A game developer in the US has made an incredibly realistic video game costume that is 60% made from 3D-printed parts using a 3D Systems' ZPrinter 450.
Chelsea Mills, a 3D environment artist who worked on the hugely popular Guild Wars 2 multiplayer online role-playing video game (MMORPG), has spent over two years working on a life-sized version of the Varia Suit, a full-body armoured suit worn by the character Samus Aran in the sci-fi Metroid Prime 3: Corruption video game.
"The helmet, chest, shoulders, arm cannon, and forearm were all 3D-printed by my friend Matthew Serle on his 3D printer," Mills tells IBTimes UK.
"The shoulders ended up being too heavy so I later moulded them and then cast them in resin. The rest of the costume is a combination of craft foam and Worbla, which is a thermoplastic."
Mills, a first-time cosplayer, has kept a blog of her progress making the costume since 2012 and has also been answering questions posed by other cosplayers and professional prop makers on the Replica Prop Forum.
She started the process by creating a 3D model of the Varia Suit in Maya, an industry-standard computer animation software, then mapping out how the costume would look on someone of her proportions, editing the armour within the computer program to make it fit.
Initially, Mills tried to make her helmet out of pepakura, a type of paper card modelling constructed from heavy paper, paperboard, card stock, or foam.
Through this method, she could take the 3D model from Maya, put it into the pepakura software and then print out a design to exact coordinates and then just glue and fold it together.
However, eventually she realised that 3D-printing was a better option when she found a friend who was willing to print the materials at cost, rather than getting a company to print it for her.
"The advantages of 3D printing are astounding. First off, there's accuracy; you can't get any more exact than getting a one-to-one copy of a 3D model (assuming your model is accurate as well)," says Mills.
"Then there's the fact that it's fast and easy compared to all the work and fine tuning you have to do with manual creation, although you have to have the knowledge and skill to work with 3D modelling software, [which is] a lot of hard work."
The helmet was printed out in four pieces using ZP150, a type of plaster that is very good when used for figurines, sculptures, architectural models, and moulds. The only downside of this type of 3D-printed material is that it has a coarse texture and is brittle.
Serle, who 3D-printed the pieces out for Mills, says that after the printing process, a lot of work had to be done to prepare the pieces before Mills could craft them into cosplay armour.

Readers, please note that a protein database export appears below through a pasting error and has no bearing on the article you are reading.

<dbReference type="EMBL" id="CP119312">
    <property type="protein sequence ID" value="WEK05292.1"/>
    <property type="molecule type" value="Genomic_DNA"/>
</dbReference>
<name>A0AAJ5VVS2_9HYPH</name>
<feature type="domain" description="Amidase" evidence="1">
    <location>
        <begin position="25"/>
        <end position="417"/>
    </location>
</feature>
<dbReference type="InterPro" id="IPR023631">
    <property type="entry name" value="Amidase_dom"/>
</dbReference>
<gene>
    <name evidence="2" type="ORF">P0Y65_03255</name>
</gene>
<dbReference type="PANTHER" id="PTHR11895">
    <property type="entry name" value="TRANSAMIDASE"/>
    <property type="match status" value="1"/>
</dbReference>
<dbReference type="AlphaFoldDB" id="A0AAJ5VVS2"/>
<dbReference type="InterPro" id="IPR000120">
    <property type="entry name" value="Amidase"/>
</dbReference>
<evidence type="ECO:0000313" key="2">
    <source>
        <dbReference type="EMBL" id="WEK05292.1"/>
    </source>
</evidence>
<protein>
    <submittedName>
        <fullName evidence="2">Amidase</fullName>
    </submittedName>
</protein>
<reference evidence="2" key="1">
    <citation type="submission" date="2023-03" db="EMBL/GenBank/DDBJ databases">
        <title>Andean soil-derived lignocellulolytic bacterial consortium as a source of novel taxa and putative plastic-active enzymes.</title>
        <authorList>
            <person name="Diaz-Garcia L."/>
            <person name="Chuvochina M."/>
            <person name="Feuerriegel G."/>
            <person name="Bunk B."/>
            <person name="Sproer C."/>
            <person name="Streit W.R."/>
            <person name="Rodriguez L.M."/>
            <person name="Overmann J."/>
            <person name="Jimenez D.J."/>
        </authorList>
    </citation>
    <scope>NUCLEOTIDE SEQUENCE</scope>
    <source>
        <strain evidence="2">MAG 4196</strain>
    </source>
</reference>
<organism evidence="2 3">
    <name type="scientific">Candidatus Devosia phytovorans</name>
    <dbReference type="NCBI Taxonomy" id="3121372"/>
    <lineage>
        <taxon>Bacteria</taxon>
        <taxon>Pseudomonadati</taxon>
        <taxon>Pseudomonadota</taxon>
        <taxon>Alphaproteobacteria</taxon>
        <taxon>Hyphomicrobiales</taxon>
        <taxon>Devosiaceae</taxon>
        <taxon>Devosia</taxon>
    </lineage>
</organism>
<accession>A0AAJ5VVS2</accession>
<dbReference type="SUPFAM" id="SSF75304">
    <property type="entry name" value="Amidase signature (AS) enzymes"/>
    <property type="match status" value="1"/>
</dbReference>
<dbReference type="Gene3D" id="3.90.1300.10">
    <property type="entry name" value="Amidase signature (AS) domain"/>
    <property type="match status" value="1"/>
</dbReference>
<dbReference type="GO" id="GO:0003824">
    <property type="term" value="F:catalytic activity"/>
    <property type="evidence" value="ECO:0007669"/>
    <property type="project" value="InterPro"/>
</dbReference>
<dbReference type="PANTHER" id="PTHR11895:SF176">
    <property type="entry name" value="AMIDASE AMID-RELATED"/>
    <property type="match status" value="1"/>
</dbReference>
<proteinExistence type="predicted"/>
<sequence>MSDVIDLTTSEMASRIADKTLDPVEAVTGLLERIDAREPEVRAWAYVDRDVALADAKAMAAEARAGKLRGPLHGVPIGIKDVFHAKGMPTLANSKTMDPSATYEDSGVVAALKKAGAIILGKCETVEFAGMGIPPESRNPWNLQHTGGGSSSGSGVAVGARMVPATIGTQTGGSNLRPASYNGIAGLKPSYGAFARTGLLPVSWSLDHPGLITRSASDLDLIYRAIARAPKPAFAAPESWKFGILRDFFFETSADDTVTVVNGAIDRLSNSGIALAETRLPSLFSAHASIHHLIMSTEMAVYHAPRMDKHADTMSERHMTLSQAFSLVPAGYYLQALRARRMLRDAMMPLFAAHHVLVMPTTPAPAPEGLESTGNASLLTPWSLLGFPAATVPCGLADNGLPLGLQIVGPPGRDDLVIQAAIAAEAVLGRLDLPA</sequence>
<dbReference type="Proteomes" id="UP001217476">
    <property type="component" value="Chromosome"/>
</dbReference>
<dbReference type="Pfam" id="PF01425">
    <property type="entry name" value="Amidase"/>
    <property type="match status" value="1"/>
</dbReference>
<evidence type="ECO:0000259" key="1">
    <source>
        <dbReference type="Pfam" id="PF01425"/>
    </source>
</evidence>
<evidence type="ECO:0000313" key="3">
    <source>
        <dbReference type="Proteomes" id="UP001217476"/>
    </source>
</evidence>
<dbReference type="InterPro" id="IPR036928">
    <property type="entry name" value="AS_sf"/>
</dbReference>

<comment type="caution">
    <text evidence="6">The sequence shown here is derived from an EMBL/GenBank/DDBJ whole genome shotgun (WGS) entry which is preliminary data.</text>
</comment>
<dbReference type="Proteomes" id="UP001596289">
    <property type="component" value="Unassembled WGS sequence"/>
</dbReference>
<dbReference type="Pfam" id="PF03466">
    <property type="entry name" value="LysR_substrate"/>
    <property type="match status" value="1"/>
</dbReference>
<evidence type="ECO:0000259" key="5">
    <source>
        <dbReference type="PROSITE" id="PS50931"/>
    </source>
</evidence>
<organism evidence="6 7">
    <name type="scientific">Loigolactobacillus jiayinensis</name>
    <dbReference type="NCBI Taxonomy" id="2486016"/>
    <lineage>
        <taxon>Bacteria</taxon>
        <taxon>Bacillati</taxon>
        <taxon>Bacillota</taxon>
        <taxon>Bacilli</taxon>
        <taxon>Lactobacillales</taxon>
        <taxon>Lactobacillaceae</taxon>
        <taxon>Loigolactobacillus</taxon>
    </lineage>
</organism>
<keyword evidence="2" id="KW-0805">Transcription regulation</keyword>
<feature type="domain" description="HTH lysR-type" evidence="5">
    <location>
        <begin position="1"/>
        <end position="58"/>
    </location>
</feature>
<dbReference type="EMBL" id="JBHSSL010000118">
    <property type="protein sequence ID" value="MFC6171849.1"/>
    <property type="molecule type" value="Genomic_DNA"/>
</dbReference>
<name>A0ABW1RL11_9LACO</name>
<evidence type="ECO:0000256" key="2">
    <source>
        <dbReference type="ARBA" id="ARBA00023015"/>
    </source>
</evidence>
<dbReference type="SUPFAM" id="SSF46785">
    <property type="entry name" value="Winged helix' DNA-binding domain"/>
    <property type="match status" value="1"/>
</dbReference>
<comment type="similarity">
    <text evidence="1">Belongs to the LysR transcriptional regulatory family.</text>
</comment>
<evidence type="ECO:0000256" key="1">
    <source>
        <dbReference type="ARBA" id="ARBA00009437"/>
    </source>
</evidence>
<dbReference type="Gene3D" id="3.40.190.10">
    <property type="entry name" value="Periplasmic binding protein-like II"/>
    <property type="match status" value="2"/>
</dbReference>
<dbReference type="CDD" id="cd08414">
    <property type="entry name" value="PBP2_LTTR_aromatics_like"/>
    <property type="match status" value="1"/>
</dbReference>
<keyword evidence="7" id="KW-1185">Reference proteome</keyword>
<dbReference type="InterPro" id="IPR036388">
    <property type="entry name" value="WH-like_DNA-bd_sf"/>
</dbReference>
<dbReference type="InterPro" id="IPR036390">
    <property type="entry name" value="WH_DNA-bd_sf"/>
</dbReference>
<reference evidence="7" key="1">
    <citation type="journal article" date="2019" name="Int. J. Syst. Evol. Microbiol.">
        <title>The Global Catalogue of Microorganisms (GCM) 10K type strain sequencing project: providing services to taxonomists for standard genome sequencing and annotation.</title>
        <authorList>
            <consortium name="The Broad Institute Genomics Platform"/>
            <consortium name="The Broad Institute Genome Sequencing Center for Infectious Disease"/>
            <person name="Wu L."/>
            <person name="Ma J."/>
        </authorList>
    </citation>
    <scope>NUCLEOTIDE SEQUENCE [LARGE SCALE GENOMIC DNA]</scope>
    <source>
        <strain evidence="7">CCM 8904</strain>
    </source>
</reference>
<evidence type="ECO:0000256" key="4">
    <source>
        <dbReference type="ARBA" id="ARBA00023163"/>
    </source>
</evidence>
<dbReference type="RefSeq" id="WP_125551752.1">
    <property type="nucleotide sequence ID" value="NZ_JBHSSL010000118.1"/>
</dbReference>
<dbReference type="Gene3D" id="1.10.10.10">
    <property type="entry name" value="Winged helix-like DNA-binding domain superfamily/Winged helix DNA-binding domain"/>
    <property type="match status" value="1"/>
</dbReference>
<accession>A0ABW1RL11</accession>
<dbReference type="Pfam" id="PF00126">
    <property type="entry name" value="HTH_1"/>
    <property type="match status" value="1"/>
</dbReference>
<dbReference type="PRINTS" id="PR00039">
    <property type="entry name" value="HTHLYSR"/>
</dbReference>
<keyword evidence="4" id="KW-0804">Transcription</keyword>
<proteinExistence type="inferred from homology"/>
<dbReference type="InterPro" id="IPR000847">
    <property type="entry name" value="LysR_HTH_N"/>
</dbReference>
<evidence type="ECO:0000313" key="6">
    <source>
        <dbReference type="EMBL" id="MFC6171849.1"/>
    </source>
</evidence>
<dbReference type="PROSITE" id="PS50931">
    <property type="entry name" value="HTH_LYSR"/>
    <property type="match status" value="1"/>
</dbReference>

"When they are removed from the printer they are extremely fragile, if you even bump them lightly they can crumble to pieces before you can even move them to the air compression bay to start cleaning - which is an entirely different monster of its own," says Serle.
"After the part is completely clean of powder you then have to seal it, and the bigger the pieces the more difficult this can be as they can seal too quickly or unevenly and warp and crack or even melt from the chemical reaction."
Following this, Mills glued the helmet together and then used other typical cosplay armour-making methods to achieve the desired effect. She applied body filler (Bondo) to the helmet to fix mistakes and then sanded it down, before applying primer and spray paint, followed by automobile paint and wet sanding.
"It went better than expected, although I did ruin a few dremel (rotary tool) bits. I won't be using those again on the printed material – it just melts, even on the lowest speed," she warns.
The parts of the costume that could be 3D-printed, such as the chest armour, required multiple pieces to be printed out by the 3D-printer and then painstakingly joined together at the seams, which were also planned and mapped out in Maya, then smoothed and refined in ZBrush, a popular digital sculpting software.
For other bits that required more flexibility to fit on the body, like the gloves and shin pieces, Mills printed out the 3D model in pepakura, laid the paper model on fabric and cut out a pattern, then traced the fabric pattern onto craft foam to recreate the design accurately.
To finish, she would layer Worbla over the craft foam, glue the pieces together, and then paint the Worbla with automobile paint.
Mills says that 3D-printing all the pieces cost a total of $1,200 (£741), while the total cost of the costume amounted to between $3,000 - $4,000.
"I haven't entered into any cosplay competitions and I don't really plan to, but it's not out of the question," says Mills.
"I probably won't in the future because my enjoyment comes from the reactions I'll get face to face with people as I meet them in costume. Receiving feedback from people instantly and directly is the coolest and most rewarding way to display a work of art."